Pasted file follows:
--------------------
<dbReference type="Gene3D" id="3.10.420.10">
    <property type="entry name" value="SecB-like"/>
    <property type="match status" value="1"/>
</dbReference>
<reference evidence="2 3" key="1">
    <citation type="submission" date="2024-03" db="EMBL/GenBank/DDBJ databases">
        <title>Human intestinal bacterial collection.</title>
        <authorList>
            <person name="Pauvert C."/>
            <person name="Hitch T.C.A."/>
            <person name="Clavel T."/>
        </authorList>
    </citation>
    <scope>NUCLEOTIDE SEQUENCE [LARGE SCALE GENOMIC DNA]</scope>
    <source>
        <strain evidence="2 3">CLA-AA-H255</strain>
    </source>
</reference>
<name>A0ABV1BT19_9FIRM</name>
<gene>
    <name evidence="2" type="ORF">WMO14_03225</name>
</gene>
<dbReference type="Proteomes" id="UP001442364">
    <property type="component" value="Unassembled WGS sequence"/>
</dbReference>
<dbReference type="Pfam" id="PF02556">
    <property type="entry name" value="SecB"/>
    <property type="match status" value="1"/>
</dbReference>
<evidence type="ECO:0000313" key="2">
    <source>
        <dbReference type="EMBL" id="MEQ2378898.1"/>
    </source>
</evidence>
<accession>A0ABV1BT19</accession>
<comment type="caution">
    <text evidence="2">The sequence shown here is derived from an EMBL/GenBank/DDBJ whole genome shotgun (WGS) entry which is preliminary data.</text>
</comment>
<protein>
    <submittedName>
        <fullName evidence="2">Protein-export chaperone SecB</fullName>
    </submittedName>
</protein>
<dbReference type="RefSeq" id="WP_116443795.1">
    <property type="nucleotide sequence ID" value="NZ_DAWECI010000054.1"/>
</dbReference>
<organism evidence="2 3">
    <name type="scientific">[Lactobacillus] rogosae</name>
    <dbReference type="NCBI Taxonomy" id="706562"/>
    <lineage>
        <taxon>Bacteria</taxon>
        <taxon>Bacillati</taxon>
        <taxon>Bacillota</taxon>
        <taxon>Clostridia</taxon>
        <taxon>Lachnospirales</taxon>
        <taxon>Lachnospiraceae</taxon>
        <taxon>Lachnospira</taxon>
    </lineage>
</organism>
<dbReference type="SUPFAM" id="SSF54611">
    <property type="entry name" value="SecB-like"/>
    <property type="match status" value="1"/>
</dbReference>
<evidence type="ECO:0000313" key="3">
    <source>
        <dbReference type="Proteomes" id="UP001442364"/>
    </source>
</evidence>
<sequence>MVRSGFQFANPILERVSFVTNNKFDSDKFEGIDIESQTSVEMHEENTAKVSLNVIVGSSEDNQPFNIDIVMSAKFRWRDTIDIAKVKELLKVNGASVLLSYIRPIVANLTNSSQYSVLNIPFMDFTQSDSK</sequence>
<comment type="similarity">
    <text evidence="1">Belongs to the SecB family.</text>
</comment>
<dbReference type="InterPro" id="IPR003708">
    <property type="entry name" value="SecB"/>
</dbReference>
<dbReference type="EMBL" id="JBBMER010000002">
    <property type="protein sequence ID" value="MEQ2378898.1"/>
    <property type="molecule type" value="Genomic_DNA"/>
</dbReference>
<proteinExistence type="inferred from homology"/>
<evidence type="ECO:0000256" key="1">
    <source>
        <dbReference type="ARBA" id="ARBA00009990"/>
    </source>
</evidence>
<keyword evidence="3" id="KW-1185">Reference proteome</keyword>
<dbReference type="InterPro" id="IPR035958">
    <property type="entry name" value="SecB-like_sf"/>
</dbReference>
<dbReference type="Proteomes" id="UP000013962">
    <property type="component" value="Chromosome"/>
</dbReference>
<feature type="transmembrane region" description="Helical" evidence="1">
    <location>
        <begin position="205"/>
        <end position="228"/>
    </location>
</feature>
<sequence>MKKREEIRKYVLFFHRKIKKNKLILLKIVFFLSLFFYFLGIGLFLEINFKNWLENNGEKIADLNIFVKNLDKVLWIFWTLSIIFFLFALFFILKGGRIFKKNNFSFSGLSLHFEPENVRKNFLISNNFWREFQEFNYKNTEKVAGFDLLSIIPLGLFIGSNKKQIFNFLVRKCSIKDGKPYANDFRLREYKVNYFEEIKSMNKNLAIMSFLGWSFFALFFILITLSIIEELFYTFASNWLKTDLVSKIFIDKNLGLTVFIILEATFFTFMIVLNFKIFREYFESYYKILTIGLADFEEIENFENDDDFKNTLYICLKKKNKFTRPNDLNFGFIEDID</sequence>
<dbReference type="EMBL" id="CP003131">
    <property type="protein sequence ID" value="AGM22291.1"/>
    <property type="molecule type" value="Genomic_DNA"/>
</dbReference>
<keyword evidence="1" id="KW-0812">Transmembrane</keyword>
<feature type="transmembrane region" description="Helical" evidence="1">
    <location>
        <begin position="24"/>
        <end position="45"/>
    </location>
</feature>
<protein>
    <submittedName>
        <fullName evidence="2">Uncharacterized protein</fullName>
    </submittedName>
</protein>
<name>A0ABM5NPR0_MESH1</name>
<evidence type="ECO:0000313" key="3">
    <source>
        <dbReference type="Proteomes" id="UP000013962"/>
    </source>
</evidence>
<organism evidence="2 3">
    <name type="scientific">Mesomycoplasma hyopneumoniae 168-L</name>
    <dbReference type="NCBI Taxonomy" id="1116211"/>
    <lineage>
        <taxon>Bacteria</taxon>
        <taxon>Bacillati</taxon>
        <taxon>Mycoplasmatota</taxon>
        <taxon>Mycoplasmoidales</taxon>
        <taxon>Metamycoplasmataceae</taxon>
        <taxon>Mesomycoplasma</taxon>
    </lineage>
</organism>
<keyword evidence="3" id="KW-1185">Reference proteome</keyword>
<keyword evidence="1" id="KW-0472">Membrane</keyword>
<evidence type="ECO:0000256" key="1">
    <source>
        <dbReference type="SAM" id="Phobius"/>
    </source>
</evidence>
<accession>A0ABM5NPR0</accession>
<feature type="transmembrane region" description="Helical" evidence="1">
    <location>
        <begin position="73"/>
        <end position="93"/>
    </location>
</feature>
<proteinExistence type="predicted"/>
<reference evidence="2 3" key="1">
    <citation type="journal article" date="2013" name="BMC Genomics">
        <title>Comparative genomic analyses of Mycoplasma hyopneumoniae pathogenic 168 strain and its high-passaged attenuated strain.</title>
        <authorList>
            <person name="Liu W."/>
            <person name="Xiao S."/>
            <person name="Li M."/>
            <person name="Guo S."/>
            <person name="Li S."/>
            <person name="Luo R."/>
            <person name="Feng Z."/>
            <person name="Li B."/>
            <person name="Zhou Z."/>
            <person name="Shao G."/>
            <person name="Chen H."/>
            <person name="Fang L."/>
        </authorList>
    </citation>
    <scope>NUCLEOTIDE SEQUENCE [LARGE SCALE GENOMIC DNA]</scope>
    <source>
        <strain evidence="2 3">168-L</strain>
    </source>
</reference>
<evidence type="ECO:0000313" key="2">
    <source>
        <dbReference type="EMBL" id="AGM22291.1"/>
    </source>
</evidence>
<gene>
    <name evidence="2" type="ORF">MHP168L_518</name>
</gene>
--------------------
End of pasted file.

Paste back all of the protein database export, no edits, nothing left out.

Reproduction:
<dbReference type="Gene3D" id="3.10.420.10">
    <property type="entry name" value="SecB-like"/>
    <property type="match status" value="1"/>
</dbReference>
<reference evidence="2 3" key="1">
    <citation type="submission" date="2024-03" db="EMBL/GenBank/DDBJ databases">
        <title>Human intestinal bacterial collection.</title>
        <authorList>
            <person name="Pauvert C."/>
            <person name="Hitch T.C.A."/>
            <person name="Clavel T."/>
        </authorList>
    </citation>
    <scope>NUCLEOTIDE SEQUENCE [LARGE SCALE GENOMIC DNA]</scope>
    <source>
        <strain evidence="2 3">CLA-AA-H255</strain>
    </source>
</reference>
<name>A0ABV1BT19_9FIRM</name>
<gene>
    <name evidence="2" type="ORF">WMO14_03225</name>
</gene>
<dbReference type="Proteomes" id="UP001442364">
    <property type="component" value="Unassembled WGS sequence"/>
</dbReference>
<dbReference type="Pfam" id="PF02556">
    <property type="entry name" value="SecB"/>
    <property type="match status" value="1"/>
</dbReference>
<evidence type="ECO:0000313" key="2">
    <source>
        <dbReference type="EMBL" id="MEQ2378898.1"/>
    </source>
</evidence>
<accession>A0ABV1BT19</accession>
<comment type="caution">
    <text evidence="2">The sequence shown here is derived from an EMBL/GenBank/DDBJ whole genome shotgun (WGS) entry which is preliminary data.</text>
</comment>
<protein>
    <submittedName>
        <fullName evidence="2">Protein-export chaperone SecB</fullName>
    </submittedName>
</protein>
<dbReference type="RefSeq" id="WP_116443795.1">
    <property type="nucleotide sequence ID" value="NZ_DAWECI010000054.1"/>
</dbReference>
<organism evidence="2 3">
    <name type="scientific">[Lactobacillus] rogosae</name>
    <dbReference type="NCBI Taxonomy" id="706562"/>
    <lineage>
        <taxon>Bacteria</taxon>
        <taxon>Bacillati</taxon>
        <taxon>Bacillota</taxon>
        <taxon>Clostridia</taxon>
        <taxon>Lachnospirales</taxon>
        <taxon>Lachnospiraceae</taxon>
        <taxon>Lachnospira</taxon>
    </lineage>
</organism>
<dbReference type="SUPFAM" id="SSF54611">
    <property type="entry name" value="SecB-like"/>
    <property type="match status" value="1"/>
</dbReference>
<evidence type="ECO:0000313" key="3">
    <source>
        <dbReference type="Proteomes" id="UP001442364"/>
    </source>
</evidence>
<sequence>MVRSGFQFANPILERVSFVTNNKFDSDKFEGIDIESQTSVEMHEENTAKVSLNVIVGSSEDNQPFNIDIVMSAKFRWRDTIDIAKVKELLKVNGASVLLSYIRPIVANLTNSSQYSVLNIPFMDFTQSDSK</sequence>
<comment type="similarity">
    <text evidence="1">Belongs to the SecB family.</text>
</comment>
<dbReference type="InterPro" id="IPR003708">
    <property type="entry name" value="SecB"/>
</dbReference>
<dbReference type="EMBL" id="JBBMER010000002">
    <property type="protein sequence ID" value="MEQ2378898.1"/>
    <property type="molecule type" value="Genomic_DNA"/>
</dbReference>
<proteinExistence type="inferred from homology"/>
<evidence type="ECO:0000256" key="1">
    <source>
        <dbReference type="ARBA" id="ARBA00009990"/>
    </source>
</evidence>
<keyword evidence="3" id="KW-1185">Reference proteome</keyword>
<dbReference type="InterPro" id="IPR035958">
    <property type="entry name" value="SecB-like_sf"/>
</dbReference>
<dbReference type="Proteomes" id="UP000013962">
    <property type="component" value="Chromosome"/>
</dbReference>
<feature type="transmembrane region" description="Helical" evidence="1">
    <location>
        <begin position="205"/>
        <end position="228"/>
    </location>
</feature>
<sequence>MKKREEIRKYVLFFHRKIKKNKLILLKIVFFLSLFFYFLGIGLFLEINFKNWLENNGEKIADLNIFVKNLDKVLWIFWTLSIIFFLFALFFILKGGRIFKKNNFSFSGLSLHFEPENVRKNFLISNNFWREFQEFNYKNTEKVAGFDLLSIIPLGLFIGSNKKQIFNFLVRKCSIKDGKPYANDFRLREYKVNYFEEIKSMNKNLAIMSFLGWSFFALFFILITLSIIEELFYTFASNWLKTDLVSKIFIDKNLGLTVFIILEATFFTFMIVLNFKIFREYFESYYKILTIGLADFEEIENFENDDDFKNTLYICLKKKNKFTRPNDLNFGFIEDID</sequence>
<dbReference type="EMBL" id="CP003131">
    <property type="protein sequence ID" value="AGM22291.1"/>
    <property type="molecule type" value="Genomic_DNA"/>
</dbReference>
<keyword evidence="1" id="KW-0812">Transmembrane</keyword>
<feature type="transmembrane region" description="Helical" evidence="1">
    <location>
        <begin position="24"/>
        <end position="45"/>
    </location>
</feature>
<protein>
    <submittedName>
        <fullName evidence="2">Uncharacterized protein</fullName>
    </submittedName>
</protein>
<name>A0ABM5NPR0_MESH1</name>
<evidence type="ECO:0000313" key="3">
    <source>
        <dbReference type="Proteomes" id="UP000013962"/>
    </source>
</evidence>
<organism evidence="2 3">
    <name type="scientific">Mesomycoplasma hyopneumoniae 168-L</name>
    <dbReference type="NCBI Taxonomy" id="1116211"/>
    <lineage>
        <taxon>Bacteria</taxon>
        <taxon>Bacillati</taxon>
        <taxon>Mycoplasmatota</taxon>
        <taxon>Mycoplasmoidales</taxon>
        <taxon>Metamycoplasmataceae</taxon>
        <taxon>Mesomycoplasma</taxon>
    </lineage>
</organism>
<keyword evidence="3" id="KW-1185">Reference proteome</keyword>
<keyword evidence="1" id="KW-0472">Membrane</keyword>
<evidence type="ECO:0000256" key="1">
    <source>
        <dbReference type="SAM" id="Phobius"/>
    </source>
</evidence>
<accession>A0ABM5NPR0</accession>
<feature type="transmembrane region" description="Helical" evidence="1">
    <location>
        <begin position="73"/>
        <end position="93"/>
    </location>
</feature>
<proteinExistence type="predicted"/>
<reference evidence="2 3" key="1">
    <citation type="journal article" date="2013" name="BMC Genomics">
        <title>Comparative genomic analyses of Mycoplasma hyopneumoniae pathogenic 168 strain and its high-passaged attenuated strain.</title>
        <authorList>
            <person name="Liu W."/>
            <person name="Xiao S."/>
            <person name="Li M."/>
            <person name="Guo S."/>
            <person name="Li S."/>
            <person name="Luo R."/>
            <person name="Feng Z."/>
            <person name="Li B."/>
            <person name="Zhou Z."/>
            <person name="Shao G."/>
            <person name="Chen H."/>
            <person name="Fang L."/>
        </authorList>
    </citation>
    <scope>NUCLEOTIDE SEQUENCE [LARGE SCALE GENOMIC DNA]</scope>
    <source>
        <strain evidence="2 3">168-L</strain>
    </source>
</reference>
<evidence type="ECO:0000313" key="2">
    <source>
        <dbReference type="EMBL" id="AGM22291.1"/>
    </source>
</evidence>
<gene>
    <name evidence="2" type="ORF">MHP168L_518</name>
</gene>